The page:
Book

Introduction by Dr. Gerard J. Musante

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This is a book about change. I don’t mean just change in your weight—losing the pounds you want to lose. Weight loss is important, but it’s not really the change that is most important. Rather, The Structure House Weight Loss Plan focuses on changing yourself in deeper, more significant, more durable ways than what you can measure simply by standing on your bathroom scale. I’m talking about changing how you view yourself. Changing your relationship with food. Changing your choices about how to live your life. Changing your attitude about change itself.

For thirty years, I’ve helped overweight and obese men and women learn about change at Structure House, the residential program I founded in Durham, North Carolina. Approximately one thousand people participate in our programs there each year. Some of these participants are ten, twenty, thirty pounds over their desired weight. Others have even more excess pounds and would be considered obese. Still others are morbidly obese—so overweight that their health is in immediate jeopardy.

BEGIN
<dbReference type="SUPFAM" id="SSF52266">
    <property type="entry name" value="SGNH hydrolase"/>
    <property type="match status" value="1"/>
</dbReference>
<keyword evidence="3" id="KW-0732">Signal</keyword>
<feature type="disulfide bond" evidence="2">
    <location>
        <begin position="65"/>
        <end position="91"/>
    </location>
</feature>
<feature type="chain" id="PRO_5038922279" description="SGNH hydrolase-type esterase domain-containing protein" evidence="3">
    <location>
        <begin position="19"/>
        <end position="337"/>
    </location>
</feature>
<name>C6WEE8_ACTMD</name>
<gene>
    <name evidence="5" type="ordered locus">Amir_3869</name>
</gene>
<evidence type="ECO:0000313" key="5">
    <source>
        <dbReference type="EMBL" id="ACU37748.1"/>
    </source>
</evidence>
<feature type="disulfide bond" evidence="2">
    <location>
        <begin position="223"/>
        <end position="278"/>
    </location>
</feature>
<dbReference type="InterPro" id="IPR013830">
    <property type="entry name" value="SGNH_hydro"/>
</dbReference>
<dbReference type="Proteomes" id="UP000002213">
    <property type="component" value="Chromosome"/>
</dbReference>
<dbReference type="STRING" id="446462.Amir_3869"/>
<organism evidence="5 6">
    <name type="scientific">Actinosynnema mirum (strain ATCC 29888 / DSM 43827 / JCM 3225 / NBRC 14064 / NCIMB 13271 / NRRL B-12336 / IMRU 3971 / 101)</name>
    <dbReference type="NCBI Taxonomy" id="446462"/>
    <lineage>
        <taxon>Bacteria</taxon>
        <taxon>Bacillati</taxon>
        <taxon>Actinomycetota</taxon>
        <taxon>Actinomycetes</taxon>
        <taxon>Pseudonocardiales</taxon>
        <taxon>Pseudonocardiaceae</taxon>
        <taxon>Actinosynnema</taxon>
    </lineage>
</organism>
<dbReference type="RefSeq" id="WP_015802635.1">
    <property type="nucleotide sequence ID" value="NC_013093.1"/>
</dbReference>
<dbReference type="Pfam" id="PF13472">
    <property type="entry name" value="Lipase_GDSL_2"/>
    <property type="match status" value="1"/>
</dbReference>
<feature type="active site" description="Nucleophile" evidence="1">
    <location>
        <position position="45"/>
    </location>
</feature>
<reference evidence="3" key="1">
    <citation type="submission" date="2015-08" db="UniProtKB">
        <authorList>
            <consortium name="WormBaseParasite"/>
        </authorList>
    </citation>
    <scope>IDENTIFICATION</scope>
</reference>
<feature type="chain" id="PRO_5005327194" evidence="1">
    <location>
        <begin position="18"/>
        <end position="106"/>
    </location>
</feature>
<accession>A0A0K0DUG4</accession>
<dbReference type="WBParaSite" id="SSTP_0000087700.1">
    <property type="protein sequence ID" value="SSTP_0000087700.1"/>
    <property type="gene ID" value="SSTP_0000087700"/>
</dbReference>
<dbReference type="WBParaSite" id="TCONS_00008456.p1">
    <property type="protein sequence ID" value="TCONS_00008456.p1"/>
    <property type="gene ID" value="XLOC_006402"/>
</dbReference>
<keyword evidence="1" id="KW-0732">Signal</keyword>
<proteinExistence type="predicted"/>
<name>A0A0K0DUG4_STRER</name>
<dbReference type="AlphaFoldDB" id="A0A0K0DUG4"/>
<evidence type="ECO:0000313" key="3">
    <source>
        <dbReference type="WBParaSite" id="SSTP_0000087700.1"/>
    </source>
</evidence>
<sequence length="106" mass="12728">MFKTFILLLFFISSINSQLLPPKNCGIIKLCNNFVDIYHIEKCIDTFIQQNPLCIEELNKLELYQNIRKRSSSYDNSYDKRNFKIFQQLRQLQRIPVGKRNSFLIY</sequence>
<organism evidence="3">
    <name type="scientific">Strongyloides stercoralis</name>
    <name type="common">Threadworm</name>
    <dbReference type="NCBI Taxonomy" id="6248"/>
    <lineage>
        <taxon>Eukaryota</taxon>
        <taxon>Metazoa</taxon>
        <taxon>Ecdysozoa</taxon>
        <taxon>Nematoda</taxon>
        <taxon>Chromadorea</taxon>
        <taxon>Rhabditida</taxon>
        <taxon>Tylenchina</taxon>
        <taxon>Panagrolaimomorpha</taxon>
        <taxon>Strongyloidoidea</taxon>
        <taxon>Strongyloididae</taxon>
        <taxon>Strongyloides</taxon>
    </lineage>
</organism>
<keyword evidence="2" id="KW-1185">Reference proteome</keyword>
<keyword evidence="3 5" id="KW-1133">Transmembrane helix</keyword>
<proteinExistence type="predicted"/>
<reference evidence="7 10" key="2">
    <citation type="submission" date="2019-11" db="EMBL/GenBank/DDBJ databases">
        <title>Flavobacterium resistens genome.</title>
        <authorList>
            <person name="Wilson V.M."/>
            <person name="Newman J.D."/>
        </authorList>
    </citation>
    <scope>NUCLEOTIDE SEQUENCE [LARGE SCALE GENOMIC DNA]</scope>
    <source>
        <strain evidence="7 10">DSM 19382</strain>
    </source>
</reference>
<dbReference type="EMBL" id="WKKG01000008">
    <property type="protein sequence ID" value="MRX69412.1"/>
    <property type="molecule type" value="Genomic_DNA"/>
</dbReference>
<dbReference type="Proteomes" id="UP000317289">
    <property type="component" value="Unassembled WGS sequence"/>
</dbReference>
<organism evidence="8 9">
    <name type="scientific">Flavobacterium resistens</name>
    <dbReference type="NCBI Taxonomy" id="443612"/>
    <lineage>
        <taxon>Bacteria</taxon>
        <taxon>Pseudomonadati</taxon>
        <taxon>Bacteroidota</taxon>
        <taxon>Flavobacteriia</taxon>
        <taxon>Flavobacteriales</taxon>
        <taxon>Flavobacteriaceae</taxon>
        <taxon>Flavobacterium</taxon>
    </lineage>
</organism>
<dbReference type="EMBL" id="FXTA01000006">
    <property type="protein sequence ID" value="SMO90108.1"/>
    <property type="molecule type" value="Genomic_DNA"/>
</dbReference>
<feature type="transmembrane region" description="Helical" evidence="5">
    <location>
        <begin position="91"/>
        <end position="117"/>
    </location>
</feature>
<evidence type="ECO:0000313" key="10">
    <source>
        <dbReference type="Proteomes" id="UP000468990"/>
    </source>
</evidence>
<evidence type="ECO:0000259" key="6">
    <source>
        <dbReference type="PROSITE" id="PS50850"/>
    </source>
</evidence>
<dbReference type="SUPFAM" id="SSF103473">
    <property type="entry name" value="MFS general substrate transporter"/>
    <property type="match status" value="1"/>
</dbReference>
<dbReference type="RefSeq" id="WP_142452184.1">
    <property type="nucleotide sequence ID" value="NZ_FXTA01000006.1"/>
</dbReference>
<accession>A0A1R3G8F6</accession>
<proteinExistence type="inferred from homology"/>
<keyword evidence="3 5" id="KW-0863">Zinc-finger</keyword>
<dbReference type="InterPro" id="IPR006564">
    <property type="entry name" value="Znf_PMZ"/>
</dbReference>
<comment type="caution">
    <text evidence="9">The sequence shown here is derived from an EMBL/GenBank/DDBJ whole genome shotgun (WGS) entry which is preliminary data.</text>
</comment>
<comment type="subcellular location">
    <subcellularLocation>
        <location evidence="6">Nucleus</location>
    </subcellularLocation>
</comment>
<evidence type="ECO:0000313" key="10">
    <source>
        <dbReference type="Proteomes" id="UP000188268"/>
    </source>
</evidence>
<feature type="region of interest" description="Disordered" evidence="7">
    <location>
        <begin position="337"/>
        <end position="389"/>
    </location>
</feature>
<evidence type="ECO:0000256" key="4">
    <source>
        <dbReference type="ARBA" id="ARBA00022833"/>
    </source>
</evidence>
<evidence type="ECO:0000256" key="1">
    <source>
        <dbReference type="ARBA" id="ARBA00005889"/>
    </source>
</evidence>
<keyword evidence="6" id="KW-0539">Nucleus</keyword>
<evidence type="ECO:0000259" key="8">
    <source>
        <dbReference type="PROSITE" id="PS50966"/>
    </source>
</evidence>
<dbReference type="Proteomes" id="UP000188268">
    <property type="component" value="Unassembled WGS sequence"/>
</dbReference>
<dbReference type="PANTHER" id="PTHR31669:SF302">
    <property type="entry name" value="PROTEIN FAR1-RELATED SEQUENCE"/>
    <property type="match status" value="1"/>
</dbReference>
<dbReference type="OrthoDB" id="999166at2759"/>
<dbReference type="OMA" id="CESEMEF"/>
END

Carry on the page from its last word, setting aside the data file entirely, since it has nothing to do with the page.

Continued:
Almost all of the people who have come to Structure House understand that excess weight can lead to medical problems such as diabetes, cardiovascular disease, hypertension, and other serious health risks. These participants stay at Structure House for a period of time and, each in his or her own way, learn about the possibilities for change and about the skills that make change possible.

Here are just a few comments from participants about what they gained from the Structure House program: